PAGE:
Of course, I’m obsessed with Peter the Monkey, and wrote about him for Masters of Cinema’s Mabuse collection.

    If the effects spectacular can be traced back to Lang, then it’s but a short step to Melies, whose man-powered mechanical South Polar Giant is a clear precursor of the dragon, and a beautiful uncanny piece of work in its own right. Saw it as a kid and it plunged straight into my unconscious.

  9. Lang studied archtecture before becoming a filmmaker, and Der Tiger von Escnapur/ Das Insiche Grabmal is from first to last an architectural studyt of an “air castle” created entirely through cinematic means.

    While the first version was a silent — written by Lang — it was directed by Joe May. A very good director.

    But not Lang.

  10. It took years of cinematic practice for Lang to achieve the level directorial elegance that vivifies the mise en scene of this 2-part creation.

  11. You had me at “Germanitronics”.

    Which impels me to lead you to a current ‘Nazis on the moon’ film production here in Aus called Iron Sky which has to be seen to be believed:

  12. Christopher Says:

    wonder how many other snakes stood erect in the theater back when Debra Paget whipped off her robe? =:oo

  13. That director sure doesn’t sound so bright…

    I don’t know how smart Lang was, but he was awesomely talented. And maybe the talent bypassed his conscious thinking a lot of the time. The stuff he thought through doesn’t seem as good as the more instinctive things. The idea of destiny comes through very strongly in the work, but he tried to resist it and so you get the dumb ending of The Woman in the Window.

    The Indian films are almost brainless on one level but utterly sophisticated on another.

    Thinking of Nazis on the moon leads me back to Lang and Woman on the Moon…

  14. The “brianlessness” of the Indian films sems positively Aristotelian when compared to Lucas and Spielberg’s Indiana Jones series — which is a variaton on the “Bo’s Own” mulch from which the Lang proceeds.It’s in the mise en scene from which true sophistication proceeds — especially the last shot of Tiger and the climax of Tomb.

  15. Oh, Spielberg’s film is just insultingly racist, pure and simple. All the more unforgivable since it’s heavily derived from Gunga Din, a movie which takes care to treat its Thuggee villains with respect.

    You have two EXCELLENT typos there, btw. Brianless would be my favourite neologism, except that Bo’s Own (or bozone?) trumps it.

  16. AHA!

    The only thing I like in the Spielbergs is Mrs. Spielberg’s rendition of “Anything Goes” at the top of Indiana Jones and the Temple of Doom. This number, plus 1941, indicates (to me at least) that his true forte is musical comedy.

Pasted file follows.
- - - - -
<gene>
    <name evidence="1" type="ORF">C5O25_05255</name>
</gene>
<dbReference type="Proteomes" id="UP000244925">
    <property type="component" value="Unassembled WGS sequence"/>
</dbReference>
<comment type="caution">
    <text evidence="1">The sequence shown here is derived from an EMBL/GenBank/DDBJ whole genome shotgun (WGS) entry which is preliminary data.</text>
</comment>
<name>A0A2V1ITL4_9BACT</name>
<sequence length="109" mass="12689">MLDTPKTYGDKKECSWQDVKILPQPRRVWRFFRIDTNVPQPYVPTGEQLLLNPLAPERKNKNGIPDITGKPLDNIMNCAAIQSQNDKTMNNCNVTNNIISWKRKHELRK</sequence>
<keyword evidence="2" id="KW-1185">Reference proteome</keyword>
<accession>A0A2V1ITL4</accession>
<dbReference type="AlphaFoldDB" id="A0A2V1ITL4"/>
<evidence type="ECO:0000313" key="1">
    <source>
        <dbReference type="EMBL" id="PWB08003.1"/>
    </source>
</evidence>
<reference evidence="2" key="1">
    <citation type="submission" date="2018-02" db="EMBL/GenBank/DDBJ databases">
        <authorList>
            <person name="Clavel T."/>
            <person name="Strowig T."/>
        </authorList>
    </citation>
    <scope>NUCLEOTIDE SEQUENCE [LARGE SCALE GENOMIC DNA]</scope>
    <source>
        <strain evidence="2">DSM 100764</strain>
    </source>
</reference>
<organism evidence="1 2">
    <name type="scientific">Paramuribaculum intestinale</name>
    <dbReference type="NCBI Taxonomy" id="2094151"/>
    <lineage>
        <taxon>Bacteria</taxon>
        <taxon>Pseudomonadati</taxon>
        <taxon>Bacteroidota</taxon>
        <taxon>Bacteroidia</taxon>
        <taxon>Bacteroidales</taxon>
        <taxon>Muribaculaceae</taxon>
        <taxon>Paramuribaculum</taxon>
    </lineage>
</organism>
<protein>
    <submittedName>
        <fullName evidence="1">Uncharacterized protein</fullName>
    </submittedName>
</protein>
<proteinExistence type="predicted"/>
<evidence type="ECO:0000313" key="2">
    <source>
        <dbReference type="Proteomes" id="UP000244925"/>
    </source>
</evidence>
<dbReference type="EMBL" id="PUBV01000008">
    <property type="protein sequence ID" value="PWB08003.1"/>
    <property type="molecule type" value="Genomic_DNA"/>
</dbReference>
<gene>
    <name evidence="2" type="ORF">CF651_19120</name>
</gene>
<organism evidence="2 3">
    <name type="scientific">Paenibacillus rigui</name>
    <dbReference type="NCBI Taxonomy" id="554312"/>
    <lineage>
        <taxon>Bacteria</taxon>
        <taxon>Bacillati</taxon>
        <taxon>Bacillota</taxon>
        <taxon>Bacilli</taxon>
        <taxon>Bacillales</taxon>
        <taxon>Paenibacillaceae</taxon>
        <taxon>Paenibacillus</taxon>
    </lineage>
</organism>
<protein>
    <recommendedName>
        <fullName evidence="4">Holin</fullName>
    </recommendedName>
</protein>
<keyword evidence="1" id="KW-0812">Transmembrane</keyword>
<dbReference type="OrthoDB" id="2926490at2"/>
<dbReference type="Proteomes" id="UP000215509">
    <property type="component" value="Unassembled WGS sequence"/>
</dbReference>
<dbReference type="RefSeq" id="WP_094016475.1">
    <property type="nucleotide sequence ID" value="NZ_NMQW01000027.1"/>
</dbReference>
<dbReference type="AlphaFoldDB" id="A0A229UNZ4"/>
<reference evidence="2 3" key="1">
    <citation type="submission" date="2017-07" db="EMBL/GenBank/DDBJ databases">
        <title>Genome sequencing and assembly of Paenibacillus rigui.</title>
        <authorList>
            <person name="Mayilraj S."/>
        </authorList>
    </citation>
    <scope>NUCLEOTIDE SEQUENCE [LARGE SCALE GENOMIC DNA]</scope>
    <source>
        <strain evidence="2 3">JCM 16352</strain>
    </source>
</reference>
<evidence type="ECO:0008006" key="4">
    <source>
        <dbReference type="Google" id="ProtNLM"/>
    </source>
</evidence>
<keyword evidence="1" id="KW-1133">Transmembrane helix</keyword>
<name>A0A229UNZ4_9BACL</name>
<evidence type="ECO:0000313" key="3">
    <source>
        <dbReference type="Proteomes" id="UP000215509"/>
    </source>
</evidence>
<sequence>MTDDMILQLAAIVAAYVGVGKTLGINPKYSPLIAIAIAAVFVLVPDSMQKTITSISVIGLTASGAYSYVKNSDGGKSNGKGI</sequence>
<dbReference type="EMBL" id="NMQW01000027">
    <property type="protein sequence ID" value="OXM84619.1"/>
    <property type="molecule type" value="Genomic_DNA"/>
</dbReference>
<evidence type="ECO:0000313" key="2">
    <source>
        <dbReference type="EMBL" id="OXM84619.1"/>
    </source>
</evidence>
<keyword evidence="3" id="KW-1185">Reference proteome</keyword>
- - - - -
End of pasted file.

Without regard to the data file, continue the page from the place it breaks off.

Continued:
17. Spielberg had a keen interest in doing a musical, but apparently he found this number so exhausting he’s backed away from it. That, plus the failure of 1941 have served to deprive of us what could be a really fun movie — he might have made Chicago, for instance, which would have been a lot better than Rob Marshall’s parade of editing tics.

  18. The musical I’d love for him to bring to the screen is Sondheim’s Merrily We Roll Along

  19. Arthur S. Says:

    My favourite bit in The Indian Epic is the second part in the cave where Debra Paget hides, it’s an objet d’art in itself.

    I always thought that Lang’s intelligence was visual and architectural rather than intellectual. Murnau for instance was an intellectual, he had a Ph.D. In interviews, Lang said that he collected newspaper articles in scrapbooks and a lot of stuff in his movies come from that. I think that explains the huge role mass media and more generally information plays in his movies.

  20. Lang also studied American speech via the newspaper funnies. He was definitely a 20th century mass media man, as While the City Sleeps shows.

  21. Th scene in the Indian Tomb that really struck me, when I first saw it, was the discovery of the subterranean leper colony by one of the German architects.
    Strong echoes of both the workers in Metropolis and concentration camp footage, and for a 50’s German audience.

  22. Yes, that’s pretty striking. I think it’s derived fairly faithfully from the Joe May version, even though the plot is otherwise often different (Lang removed all the unambiguously supernatural elements from the remake).

  23. david wingrove Says:

    Highlight of the Joe May version is Conrad Veidt as the bejewelled Indian rajah. It may be his campest performance ever…and that’s saying something!

  24. jhendrie Says:

    Another Lang/Snake connection: that line he has in Le Mepris. “Cinemascope isn’t meant for human beings. Just for snakes and funerals.”

  25. Indeed! Snakes and Funerals should’ve been the title of this piece.

    Cinemascope is ideal for RECLINING human beings, as Negulseco could tell you. Of course it’s ironic that Godard has him say it in a Scope film.